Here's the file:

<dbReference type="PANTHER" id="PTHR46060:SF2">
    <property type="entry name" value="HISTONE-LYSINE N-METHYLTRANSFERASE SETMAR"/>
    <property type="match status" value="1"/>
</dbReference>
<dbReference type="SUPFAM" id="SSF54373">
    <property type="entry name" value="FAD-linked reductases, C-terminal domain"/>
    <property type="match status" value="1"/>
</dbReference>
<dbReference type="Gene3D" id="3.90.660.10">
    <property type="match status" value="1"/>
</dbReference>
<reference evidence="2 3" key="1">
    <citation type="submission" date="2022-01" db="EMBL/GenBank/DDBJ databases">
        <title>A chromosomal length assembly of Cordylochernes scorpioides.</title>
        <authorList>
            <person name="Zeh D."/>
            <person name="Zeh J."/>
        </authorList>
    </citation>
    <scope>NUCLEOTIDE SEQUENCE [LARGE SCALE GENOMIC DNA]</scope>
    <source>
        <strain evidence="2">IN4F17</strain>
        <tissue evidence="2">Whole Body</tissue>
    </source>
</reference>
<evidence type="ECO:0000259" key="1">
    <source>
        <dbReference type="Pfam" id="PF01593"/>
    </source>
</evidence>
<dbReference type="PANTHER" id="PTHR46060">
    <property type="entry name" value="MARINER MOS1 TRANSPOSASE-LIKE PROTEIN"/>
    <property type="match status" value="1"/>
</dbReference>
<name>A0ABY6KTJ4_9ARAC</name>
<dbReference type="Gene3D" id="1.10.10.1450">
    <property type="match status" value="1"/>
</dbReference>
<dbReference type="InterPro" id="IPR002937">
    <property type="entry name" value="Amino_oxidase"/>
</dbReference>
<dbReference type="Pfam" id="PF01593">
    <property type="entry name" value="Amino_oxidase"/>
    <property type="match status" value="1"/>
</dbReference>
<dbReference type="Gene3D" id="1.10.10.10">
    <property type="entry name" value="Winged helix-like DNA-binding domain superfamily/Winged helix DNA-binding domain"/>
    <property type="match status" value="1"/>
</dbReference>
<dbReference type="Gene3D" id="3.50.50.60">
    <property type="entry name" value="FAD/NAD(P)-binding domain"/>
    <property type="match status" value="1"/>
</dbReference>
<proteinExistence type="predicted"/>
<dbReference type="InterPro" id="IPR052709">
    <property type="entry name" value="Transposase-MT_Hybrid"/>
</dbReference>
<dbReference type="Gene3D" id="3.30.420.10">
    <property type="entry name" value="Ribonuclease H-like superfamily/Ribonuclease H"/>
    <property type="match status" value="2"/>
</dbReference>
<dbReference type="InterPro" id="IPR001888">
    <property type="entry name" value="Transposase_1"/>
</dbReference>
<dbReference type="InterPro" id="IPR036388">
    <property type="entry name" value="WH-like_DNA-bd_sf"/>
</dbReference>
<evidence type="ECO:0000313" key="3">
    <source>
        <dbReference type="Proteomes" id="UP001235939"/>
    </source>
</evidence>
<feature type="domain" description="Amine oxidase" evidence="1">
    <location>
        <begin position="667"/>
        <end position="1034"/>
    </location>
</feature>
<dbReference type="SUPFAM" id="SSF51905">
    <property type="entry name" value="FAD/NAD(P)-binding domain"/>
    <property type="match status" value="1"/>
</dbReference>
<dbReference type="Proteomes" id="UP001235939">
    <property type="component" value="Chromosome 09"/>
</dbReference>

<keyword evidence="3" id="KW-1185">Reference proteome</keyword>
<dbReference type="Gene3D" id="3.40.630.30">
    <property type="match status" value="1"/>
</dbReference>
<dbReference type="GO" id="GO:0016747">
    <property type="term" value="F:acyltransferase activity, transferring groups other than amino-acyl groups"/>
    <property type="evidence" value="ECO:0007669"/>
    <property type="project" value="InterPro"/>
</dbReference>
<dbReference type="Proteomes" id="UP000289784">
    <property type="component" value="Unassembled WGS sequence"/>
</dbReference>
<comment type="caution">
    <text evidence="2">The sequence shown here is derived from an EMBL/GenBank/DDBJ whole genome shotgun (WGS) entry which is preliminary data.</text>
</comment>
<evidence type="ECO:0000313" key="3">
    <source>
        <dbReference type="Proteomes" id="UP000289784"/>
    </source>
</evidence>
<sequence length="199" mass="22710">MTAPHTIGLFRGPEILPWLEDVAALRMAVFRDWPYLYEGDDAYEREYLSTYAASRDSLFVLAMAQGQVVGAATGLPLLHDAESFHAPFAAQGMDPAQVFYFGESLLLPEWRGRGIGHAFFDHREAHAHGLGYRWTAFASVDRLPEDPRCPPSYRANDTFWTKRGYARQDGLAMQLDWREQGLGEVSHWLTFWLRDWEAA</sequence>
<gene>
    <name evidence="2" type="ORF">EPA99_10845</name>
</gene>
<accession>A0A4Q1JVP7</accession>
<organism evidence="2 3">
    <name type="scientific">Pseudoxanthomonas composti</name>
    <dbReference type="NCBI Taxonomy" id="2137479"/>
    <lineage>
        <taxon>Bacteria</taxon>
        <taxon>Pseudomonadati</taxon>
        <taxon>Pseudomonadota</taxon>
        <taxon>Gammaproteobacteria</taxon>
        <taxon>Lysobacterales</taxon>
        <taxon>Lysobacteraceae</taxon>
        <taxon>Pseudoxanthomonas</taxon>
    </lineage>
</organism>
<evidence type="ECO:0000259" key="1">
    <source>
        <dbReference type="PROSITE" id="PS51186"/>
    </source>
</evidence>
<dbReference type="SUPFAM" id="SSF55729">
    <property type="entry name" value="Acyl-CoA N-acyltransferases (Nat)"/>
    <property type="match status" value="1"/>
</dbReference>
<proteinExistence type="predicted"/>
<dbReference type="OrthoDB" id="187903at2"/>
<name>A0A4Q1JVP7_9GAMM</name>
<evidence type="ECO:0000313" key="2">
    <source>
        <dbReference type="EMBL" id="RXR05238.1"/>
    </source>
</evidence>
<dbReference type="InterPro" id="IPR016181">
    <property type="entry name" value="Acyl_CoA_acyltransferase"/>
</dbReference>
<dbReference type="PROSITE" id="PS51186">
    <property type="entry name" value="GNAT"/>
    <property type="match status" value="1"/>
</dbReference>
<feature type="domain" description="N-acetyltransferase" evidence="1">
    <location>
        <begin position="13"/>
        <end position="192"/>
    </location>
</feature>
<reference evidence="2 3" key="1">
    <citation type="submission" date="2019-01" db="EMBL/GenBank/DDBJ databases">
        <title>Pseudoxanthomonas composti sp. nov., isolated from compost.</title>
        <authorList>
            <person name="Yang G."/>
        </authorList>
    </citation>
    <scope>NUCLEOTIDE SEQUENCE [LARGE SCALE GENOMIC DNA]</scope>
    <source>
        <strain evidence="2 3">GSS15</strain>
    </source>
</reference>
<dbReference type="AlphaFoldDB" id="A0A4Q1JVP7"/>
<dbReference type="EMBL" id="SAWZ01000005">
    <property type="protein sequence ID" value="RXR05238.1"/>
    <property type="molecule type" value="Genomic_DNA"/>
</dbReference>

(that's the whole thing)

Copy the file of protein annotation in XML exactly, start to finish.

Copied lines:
<dbReference type="PANTHER" id="PTHR46060:SF2">
    <property type="entry name" value="HISTONE-LYSINE N-METHYLTRANSFERASE SETMAR"/>
    <property type="match status" value="1"/>
</dbReference>
<dbReference type="SUPFAM" id="SSF54373">
    <property type="entry name" value="FAD-linked reductases, C-terminal domain"/>
    <property type="match status" value="1"/>
</dbReference>
<dbReference type="Gene3D" id="3.90.660.10">
    <property type="match status" value="1"/>
</dbReference>
<reference evidence="2 3" key="1">
    <citation type="submission" date="2022-01" db="EMBL/GenBank/DDBJ databases">
        <title>A chromosomal length assembly of Cordylochernes scorpioides.</title>
        <authorList>
            <person name="Zeh D."/>
            <person name="Zeh J."/>
        </authorList>
    </citation>
    <scope>NUCLEOTIDE SEQUENCE [LARGE SCALE GENOMIC DNA]</scope>
    <source>
        <strain evidence="2">IN4F17</strain>
        <tissue evidence="2">Whole Body</tissue>
    </source>
</reference>
<evidence type="ECO:0000259" key="1">
    <source>
        <dbReference type="Pfam" id="PF01593"/>
    </source>
</evidence>
<dbReference type="PANTHER" id="PTHR46060">
    <property type="entry name" value="MARINER MOS1 TRANSPOSASE-LIKE PROTEIN"/>
    <property type="match status" value="1"/>
</dbReference>
<name>A0ABY6KTJ4_9ARAC</name>
<dbReference type="Gene3D" id="1.10.10.1450">
    <property type="match status" value="1"/>
</dbReference>
<dbReference type="InterPro" id="IPR002937">
    <property type="entry name" value="Amino_oxidase"/>
</dbReference>
<dbReference type="Pfam" id="PF01593">
    <property type="entry name" value="Amino_oxidase"/>
    <property type="match status" value="1"/>
</dbReference>
<dbReference type="Gene3D" id="1.10.10.10">
    <property type="entry name" value="Winged helix-like DNA-binding domain superfamily/Winged helix DNA-binding domain"/>
    <property type="match status" value="1"/>
</dbReference>
<dbReference type="Gene3D" id="3.50.50.60">
    <property type="entry name" value="FAD/NAD(P)-binding domain"/>
    <property type="match status" value="1"/>
</dbReference>
<proteinExistence type="predicted"/>
<dbReference type="InterPro" id="IPR052709">
    <property type="entry name" value="Transposase-MT_Hybrid"/>
</dbReference>
<dbReference type="Gene3D" id="3.30.420.10">
    <property type="entry name" value="Ribonuclease H-like superfamily/Ribonuclease H"/>
    <property type="match status" value="2"/>
</dbReference>
<dbReference type="InterPro" id="IPR001888">
    <property type="entry name" value="Transposase_1"/>
</dbReference>
<dbReference type="InterPro" id="IPR036388">
    <property type="entry name" value="WH-like_DNA-bd_sf"/>
</dbReference>
<evidence type="ECO:0000313" key="3">
    <source>
        <dbReference type="Proteomes" id="UP001235939"/>
    </source>
</evidence>
<feature type="domain" description="Amine oxidase" evidence="1">
    <location>
        <begin position="667"/>
        <end position="1034"/>
    </location>
</feature>
<dbReference type="SUPFAM" id="SSF51905">
    <property type="entry name" value="FAD/NAD(P)-binding domain"/>
    <property type="match status" value="1"/>
</dbReference>
<dbReference type="Proteomes" id="UP001235939">
    <property type="component" value="Chromosome 09"/>
</dbReference>

<keyword evidence="3" id="KW-1185">Reference proteome</keyword>
<dbReference type="Gene3D" id="3.40.630.30">
    <property type="match status" value="1"/>
</dbReference>
<dbReference type="GO" id="GO:0016747">
    <property type="term" value="F:acyltransferase activity, transferring groups other than amino-acyl groups"/>
    <property type="evidence" value="ECO:0007669"/>
    <property type="project" value="InterPro"/>
</dbReference>
<dbReference type="Proteomes" id="UP000289784">
    <property type="component" value="Unassembled WGS sequence"/>
</dbReference>
<comment type="caution">
    <text evidence="2">The sequence shown here is derived from an EMBL/GenBank/DDBJ whole genome shotgun (WGS) entry which is preliminary data.</text>
</comment>
<evidence type="ECO:0000313" key="3">
    <source>
        <dbReference type="Proteomes" id="UP000289784"/>
    </source>
</evidence>
<sequence length="199" mass="22710">MTAPHTIGLFRGPEILPWLEDVAALRMAVFRDWPYLYEGDDAYEREYLSTYAASRDSLFVLAMAQGQVVGAATGLPLLHDAESFHAPFAAQGMDPAQVFYFGESLLLPEWRGRGIGHAFFDHREAHAHGLGYRWTAFASVDRLPEDPRCPPSYRANDTFWTKRGYARQDGLAMQLDWREQGLGEVSHWLTFWLRDWEAA</sequence>
<gene>
    <name evidence="2" type="ORF">EPA99_10845</name>
</gene>
<accession>A0A4Q1JVP7</accession>
<organism evidence="2 3">
    <name type="scientific">Pseudoxanthomonas composti</name>
    <dbReference type="NCBI Taxonomy" id="2137479"/>
    <lineage>
        <taxon>Bacteria</taxon>
        <taxon>Pseudomonadati</taxon>
        <taxon>Pseudomonadota</taxon>
        <taxon>Gammaproteobacteria</taxon>
        <taxon>Lysobacterales</taxon>
        <taxon>Lysobacteraceae</taxon>
        <taxon>Pseudoxanthomonas</taxon>
    </lineage>
</organism>
<evidence type="ECO:0000259" key="1">
    <source>
        <dbReference type="PROSITE" id="PS51186"/>
    </source>
</evidence>
<dbReference type="SUPFAM" id="SSF55729">
    <property type="entry name" value="Acyl-CoA N-acyltransferases (Nat)"/>
    <property type="match status" value="1"/>
</dbReference>
<proteinExistence type="predicted"/>
<dbReference type="OrthoDB" id="187903at2"/>
<name>A0A4Q1JVP7_9GAMM</name>
<evidence type="ECO:0000313" key="2">
    <source>
        <dbReference type="EMBL" id="RXR05238.1"/>
    </source>
</evidence>
<dbReference type="InterPro" id="IPR016181">
    <property type="entry name" value="Acyl_CoA_acyltransferase"/>
</dbReference>
<dbReference type="PROSITE" id="PS51186">
    <property type="entry name" value="GNAT"/>
    <property type="match status" value="1"/>
</dbReference>
<feature type="domain" description="N-acetyltransferase" evidence="1">
    <location>
        <begin position="13"/>
        <end position="192"/>
    </location>
</feature>
<reference evidence="2 3" key="1">
    <citation type="submission" date="2019-01" db="EMBL/GenBank/DDBJ databases">
        <title>Pseudoxanthomonas composti sp. nov., isolated from compost.</title>
        <authorList>
            <person name="Yang G."/>
        </authorList>
    </citation>
    <scope>NUCLEOTIDE SEQUENCE [LARGE SCALE GENOMIC DNA]</scope>
    <source>
        <strain evidence="2 3">GSS15</strain>
    </source>
</reference>
<dbReference type="AlphaFoldDB" id="A0A4Q1JVP7"/>
<dbReference type="EMBL" id="SAWZ01000005">
    <property type="protein sequence ID" value="RXR05238.1"/>
    <property type="molecule type" value="Genomic_DNA"/>
</dbReference>